Counseling (aka “Therapy”), Coaching and Consulting are all helping services. They differ in the kind of helping approach that they offer, as well as in the range of situations and issues they can help with. They also vary in the amount of education and credentialing required to legally offer them as professional services.
At Self-Awareness Counseling, I offer Licensed Professional Counseling (LPC), Board Certified Coaching (BCC), and HSP Consulting services. What follows is a brief introduction to the differences among these three services. If you are considering Counseling or Coaching services, we can explore, in more detail, which would best fit your needs during the initial consultation.
Licensure and Credentialing Differences
Of the three services, Professional Counseling requires the most specialized and regulated education.
A professional counselor’s education covers preparation for handling the widest range of human mental distress/illness and appropriate therapeutic interventions. A license to practice is required by law in each of the 50 states (as well as the District of Columbia and Puerto Rico), to assure that Licensed Professional Counselors have met the training requirements to safely provide these services.
Life Coaching is a relatively new profession and is not yet regulated by state licensure.
Therefore, anyone with or without coaching education can legally offer life coaching services. Over the last 20 years, however, certain national and international coaching organizations have worked diligently to establish educational requirements for the training of effective and safe professional coaches. Coaches that have gone through these training programs are certified as life coaches. Because there are a number of different certifying organizations with differing educational philosophies and levels of training, credentialing is not uniform across all certified coaching services.
At Self-Awareness Counseling, I’ve found that many people, after having discovered they were highly sensitive, want help with adapting their worlds (inside and out) to increase ease and productivity and/or make optimal use of their sensitivity. Many of these people don’t need the depth of work that counseling would entail and are more focused on learning about being an HSP, improve their relationships with themselves and others. In general, they need support around moving forward toward a life that is a better fit for them. For these individuals, coaching may be a better fit than counseling.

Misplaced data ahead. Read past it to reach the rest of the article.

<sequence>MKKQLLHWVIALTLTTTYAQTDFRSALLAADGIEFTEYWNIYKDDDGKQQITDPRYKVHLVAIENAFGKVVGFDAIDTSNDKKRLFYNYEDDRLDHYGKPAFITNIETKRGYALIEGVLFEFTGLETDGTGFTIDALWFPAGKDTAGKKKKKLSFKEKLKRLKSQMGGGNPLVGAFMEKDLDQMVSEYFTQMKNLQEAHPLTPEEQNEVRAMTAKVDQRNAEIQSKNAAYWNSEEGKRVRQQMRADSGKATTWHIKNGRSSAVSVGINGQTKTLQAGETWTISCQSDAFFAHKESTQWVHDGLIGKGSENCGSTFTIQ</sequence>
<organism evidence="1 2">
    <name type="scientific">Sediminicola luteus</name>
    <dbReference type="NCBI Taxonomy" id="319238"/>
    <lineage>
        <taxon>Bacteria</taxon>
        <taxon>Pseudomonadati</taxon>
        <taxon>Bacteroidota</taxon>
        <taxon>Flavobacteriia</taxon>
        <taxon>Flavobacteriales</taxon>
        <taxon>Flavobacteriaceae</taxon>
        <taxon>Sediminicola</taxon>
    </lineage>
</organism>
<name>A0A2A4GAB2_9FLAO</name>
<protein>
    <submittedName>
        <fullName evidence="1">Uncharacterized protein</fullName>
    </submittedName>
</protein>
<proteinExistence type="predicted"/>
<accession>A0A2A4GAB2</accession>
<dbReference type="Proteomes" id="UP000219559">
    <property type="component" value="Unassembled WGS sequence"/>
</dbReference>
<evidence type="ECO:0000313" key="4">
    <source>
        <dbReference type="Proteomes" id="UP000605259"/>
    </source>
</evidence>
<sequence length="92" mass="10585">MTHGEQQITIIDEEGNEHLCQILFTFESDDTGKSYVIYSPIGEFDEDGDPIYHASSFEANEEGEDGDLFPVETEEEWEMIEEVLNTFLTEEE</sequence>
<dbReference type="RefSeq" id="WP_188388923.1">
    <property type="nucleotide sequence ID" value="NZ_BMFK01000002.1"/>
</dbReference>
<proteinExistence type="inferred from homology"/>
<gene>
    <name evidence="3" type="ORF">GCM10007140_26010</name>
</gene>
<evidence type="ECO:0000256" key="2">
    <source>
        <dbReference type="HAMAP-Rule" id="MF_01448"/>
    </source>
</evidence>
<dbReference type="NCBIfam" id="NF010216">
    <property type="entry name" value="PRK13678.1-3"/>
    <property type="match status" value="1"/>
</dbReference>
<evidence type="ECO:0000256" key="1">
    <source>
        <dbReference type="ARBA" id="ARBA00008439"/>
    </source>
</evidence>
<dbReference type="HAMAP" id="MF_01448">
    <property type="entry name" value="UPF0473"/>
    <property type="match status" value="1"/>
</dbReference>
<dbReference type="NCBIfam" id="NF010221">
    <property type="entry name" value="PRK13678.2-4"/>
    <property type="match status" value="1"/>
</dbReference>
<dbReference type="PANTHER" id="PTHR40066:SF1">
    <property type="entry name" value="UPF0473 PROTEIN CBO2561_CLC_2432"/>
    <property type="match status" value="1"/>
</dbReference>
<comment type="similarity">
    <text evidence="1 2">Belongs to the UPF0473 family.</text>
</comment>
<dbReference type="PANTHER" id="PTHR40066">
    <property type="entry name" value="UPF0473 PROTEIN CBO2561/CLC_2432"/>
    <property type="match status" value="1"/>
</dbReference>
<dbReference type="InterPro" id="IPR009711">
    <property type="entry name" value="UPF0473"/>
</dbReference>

Consulting can be offered by anyone with expertise in any area.
There are no laws, regulations or educational requirements governing who can offer consultation or what qualifies as expertise. You may hire a consultant for anything from Finances, to Interior Design, to Corporate Management Re-structuring and anything in-between. When you hire a consultant you are asking specifically for their expert advice about the issue of your concern. Generally, the long-term work and education in their area of specialization is the criteria by which you would pick a consultant.
The Highly Sensitive Person (HSP) Consulting that I offer is based on my extensive research and work with this population. Not everyone who needs help understanding the trait of high sensitivity in themselves or others needs ongoing counseling or coaching services. Sometimes it is helpful for parents, teachers, friends, colleagues or community members to get some advice, pointers or guidance about how to approach and understand family members, friends & community members who are highly sensitive. In this case one or two consultation sessions may be the appropriate service. Follow this link for more information about HSP Consulting.
If have a Highly Sensitive Person in your life (e.g. parents, partners, family members, co-workers, friends, teachers, therapists or other helpers, etc.) and would like to interact more effectively with them, HSP consulting might be right for you.
Scope of Practice: Similarities & Differences
All three of these fields will help you make changes in your life. Counseling and Coaching are more alike than Consulting.
Consultations are advice-giving interactions.
Of the three, it is the least conversation-like in its form. There is not much back and forth dialogue, development of relationship, or co-operative development of solutions. Rather, as a client, you state your situation and goals. Once the consultant has gathered enough information to assess your (or your group’s) needs, the consultant delivers their expert recommendation.
Counseling and Coaching both involve developing a trusting relationship & cooperative process with your practitioner.